Over the past week, a growing number of Android users in the state of Massachusetts have accused Google of stealth-installing “spyware” on their devices under the guise of a state government-supported Covid contact-tracing app.
Launched by the state on June 15, MassNotify enables users who have turned on the voluntary ‘Covid-19 Exposure Notifications’ feature on their devices’ settings to be alerted via Bluetooth if they have potentially been exposed to the virus.
After enabling the feature, users can choose the state from which they want to receive alerts, and the respective state’s app will be installed on the device. However, dozens of people have claimed that they received the application despite not opting into the feature.
“Automatically installed without consent. It has no icon, no way to open this and see what it even does, which is a huge red flag… I think it’s spyware, phishing as the DPH (Department of Public Health),” user Callie M. noted in a review on the app’s Google Play store page.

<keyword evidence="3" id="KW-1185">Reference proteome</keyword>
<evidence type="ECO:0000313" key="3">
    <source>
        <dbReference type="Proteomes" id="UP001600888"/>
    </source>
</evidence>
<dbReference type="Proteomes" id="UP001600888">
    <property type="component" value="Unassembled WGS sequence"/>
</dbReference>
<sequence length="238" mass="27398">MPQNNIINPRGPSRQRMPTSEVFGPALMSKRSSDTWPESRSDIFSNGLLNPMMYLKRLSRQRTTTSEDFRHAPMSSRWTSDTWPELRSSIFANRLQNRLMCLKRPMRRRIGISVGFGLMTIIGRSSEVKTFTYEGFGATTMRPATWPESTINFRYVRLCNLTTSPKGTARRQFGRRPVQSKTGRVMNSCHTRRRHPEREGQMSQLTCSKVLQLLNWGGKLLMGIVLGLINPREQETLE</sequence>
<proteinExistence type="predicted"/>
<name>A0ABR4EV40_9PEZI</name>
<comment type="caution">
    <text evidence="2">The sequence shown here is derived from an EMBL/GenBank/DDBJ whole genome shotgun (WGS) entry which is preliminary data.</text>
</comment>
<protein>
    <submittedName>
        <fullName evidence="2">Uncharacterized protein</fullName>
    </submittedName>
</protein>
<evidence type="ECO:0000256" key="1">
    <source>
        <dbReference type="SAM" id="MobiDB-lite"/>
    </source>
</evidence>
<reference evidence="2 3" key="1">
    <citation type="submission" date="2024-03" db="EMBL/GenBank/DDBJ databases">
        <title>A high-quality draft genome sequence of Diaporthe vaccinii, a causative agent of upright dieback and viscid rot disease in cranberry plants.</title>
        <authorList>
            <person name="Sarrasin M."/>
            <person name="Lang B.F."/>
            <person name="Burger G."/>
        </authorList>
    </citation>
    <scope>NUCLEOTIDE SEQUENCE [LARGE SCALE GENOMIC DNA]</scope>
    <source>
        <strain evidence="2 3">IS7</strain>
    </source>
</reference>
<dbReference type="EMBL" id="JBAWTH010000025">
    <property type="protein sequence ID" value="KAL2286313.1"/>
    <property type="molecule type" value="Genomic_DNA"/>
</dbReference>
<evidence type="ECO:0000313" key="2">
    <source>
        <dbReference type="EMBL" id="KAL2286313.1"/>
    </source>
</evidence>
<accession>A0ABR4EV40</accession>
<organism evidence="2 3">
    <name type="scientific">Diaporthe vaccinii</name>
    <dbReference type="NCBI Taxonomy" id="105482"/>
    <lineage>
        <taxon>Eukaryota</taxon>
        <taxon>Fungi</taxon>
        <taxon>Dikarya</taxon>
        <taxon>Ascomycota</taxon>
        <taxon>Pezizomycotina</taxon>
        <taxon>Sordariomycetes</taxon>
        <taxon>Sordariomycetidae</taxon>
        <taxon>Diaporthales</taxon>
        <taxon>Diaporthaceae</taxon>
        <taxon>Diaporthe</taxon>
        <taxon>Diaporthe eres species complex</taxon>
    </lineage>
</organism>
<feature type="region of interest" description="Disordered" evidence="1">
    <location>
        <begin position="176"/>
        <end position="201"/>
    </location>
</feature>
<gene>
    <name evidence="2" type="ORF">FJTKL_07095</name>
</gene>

Terming it an “unethical breach of privacy and a forceful misappropriation of personal property,” user Frank L. said, “The degree to which my data is collected or distributed through it has not been disclosed neither in active nor inactive form… I can only conclude and caution others that it is disclosing your whereabouts and social contacts without permission.”
The app’s page describes it as being “privacy-focused.” It notes that the DPH takes user “privacy and confidentiality very seriously” and stated that “no GPS or location information” shared from devices will “ever be collected or used” by the app.
In a statement to the 9to5Google news outlet, Google confirmed that the exposure notification system is “built into” device settings and is “automatically distributed” by the Google Play Store so “users don’t have to download a separate app.”